Aviation: Latitude Adjustment

  • Photo by Dan Moore
    The Citation Latitude’s cabin is nearly a foot wider than those of Cessna’s other business jets, and it has 6 feet of headroom. Photo by Dan Moore
  • Photo by Chauncey Studios
    Photo by Chauncey Studios
  • Photo by Dan Moore
  • Photo by Chauncey Studios

Cessna’s Citation business jets have long been lauded for their speed, reliability, and performance, but they also have been criticized for their cramped cabins. The company has addressed this shortcoming by adding width. The new Citation Latitude, a $14.9 million midsize jet that Cessna expects to begin delivering in 2015, has a cabin measuring 6.4 feet across, making it the company’s widest ever. (The cabins of the light-midsize Citation XLS+ and the super-midsize Sov­ereign are only 5.6 feet wide.)

 

The Latitude’s cabin, which can accommodate as many as eight passengers, also offers 6 feet of headroom (versus 5.7 feet for the XLS+ and the Sovereign) and a flat floor—a rare feature for a midsize model.

 

According to Brad Thress, senior vice president for Cessna’s business jet division, Cessna sells more than 70 percent of its aircraft to repeat buyers. "[The Latitude] aims to keep those buyers in the family," he says. In addition to a roomy cabin with large windows, the Latitude features fiber-optic wiring systems in the flight deck and passenger areas, Wi-Fi Internet access, and touchscreens with which passengers can control media, lighting, and other cabin functions. The jet has a maximum range of 2,300 miles, which Cessna notes is sufficient to fly nonstop from Los Angeles to Washington, D.C., in the right wind and weather conditions.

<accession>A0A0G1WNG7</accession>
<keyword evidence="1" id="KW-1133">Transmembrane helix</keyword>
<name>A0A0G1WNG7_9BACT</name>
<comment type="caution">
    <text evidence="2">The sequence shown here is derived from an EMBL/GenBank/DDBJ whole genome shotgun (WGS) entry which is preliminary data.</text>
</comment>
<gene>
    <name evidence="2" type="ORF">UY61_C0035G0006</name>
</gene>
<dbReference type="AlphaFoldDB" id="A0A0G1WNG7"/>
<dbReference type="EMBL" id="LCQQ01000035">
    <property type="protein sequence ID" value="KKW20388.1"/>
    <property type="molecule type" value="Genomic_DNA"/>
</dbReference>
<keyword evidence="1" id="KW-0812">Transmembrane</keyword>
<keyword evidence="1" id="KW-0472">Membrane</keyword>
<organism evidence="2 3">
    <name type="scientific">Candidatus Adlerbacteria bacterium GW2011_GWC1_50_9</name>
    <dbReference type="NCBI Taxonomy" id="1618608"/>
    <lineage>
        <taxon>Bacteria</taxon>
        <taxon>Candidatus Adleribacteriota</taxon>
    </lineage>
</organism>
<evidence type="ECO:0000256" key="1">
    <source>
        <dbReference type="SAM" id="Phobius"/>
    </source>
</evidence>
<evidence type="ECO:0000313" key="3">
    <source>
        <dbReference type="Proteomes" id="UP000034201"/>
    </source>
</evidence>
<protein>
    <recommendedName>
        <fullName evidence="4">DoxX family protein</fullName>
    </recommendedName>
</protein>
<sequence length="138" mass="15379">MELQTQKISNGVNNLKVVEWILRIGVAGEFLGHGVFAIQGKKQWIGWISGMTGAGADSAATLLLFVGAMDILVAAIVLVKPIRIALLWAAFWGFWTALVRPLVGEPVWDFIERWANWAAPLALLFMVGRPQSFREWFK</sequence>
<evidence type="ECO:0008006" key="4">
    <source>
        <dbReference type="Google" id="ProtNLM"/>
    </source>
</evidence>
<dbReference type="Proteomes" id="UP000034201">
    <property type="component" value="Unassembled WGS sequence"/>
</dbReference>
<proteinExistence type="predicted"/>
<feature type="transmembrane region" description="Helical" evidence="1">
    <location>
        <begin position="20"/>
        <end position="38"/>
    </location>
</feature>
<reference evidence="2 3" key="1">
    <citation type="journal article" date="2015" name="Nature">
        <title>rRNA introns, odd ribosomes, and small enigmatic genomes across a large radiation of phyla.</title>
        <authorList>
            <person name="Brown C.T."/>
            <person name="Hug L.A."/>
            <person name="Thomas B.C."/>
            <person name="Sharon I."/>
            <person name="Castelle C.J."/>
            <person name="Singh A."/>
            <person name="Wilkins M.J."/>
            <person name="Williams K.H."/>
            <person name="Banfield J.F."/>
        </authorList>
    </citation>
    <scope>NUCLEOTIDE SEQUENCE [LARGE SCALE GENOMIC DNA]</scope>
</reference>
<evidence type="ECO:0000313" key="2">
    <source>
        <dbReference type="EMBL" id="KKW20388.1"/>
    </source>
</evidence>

The new Citation M2 light jet also should appeal to current Cessna owners, in particular those looking to move up from the Citation Mustang. The $4.2 million M2, which Cessna plans to begin delivering in 2013, is replacing the discontinued Citation CJ1+ as an upgrade from the entry-level $3 million Mustang in terms of performance and space.

 

The Mustang is Cessna’s smallest jet in current production, and the majority of owners fly it themselves. These owners have been clear about what they want from their next jet: "a larger cabin with six seats, a private lavatory, and more speed," says Thress. The M2 provides all of those features, plus a single-pilot cockpit that, like the Mustang, makes the jet appealing to owner-operators. The M2 requires only 3,250 feet of runway to take off, and it has a cruise speed of 460 mph, which is about 70 mph faster than the Mustang’s. Its maximum range is 1,500 miles—nearly 173 miles more than that of the Mustang—and it takes just 24 minutes to climb to its maximum altitude of 41,000 feet.

Cessna, 316.517.6056, www.cessna.com

 

Photo by Jerry Wyszatycki/Avatar Productions
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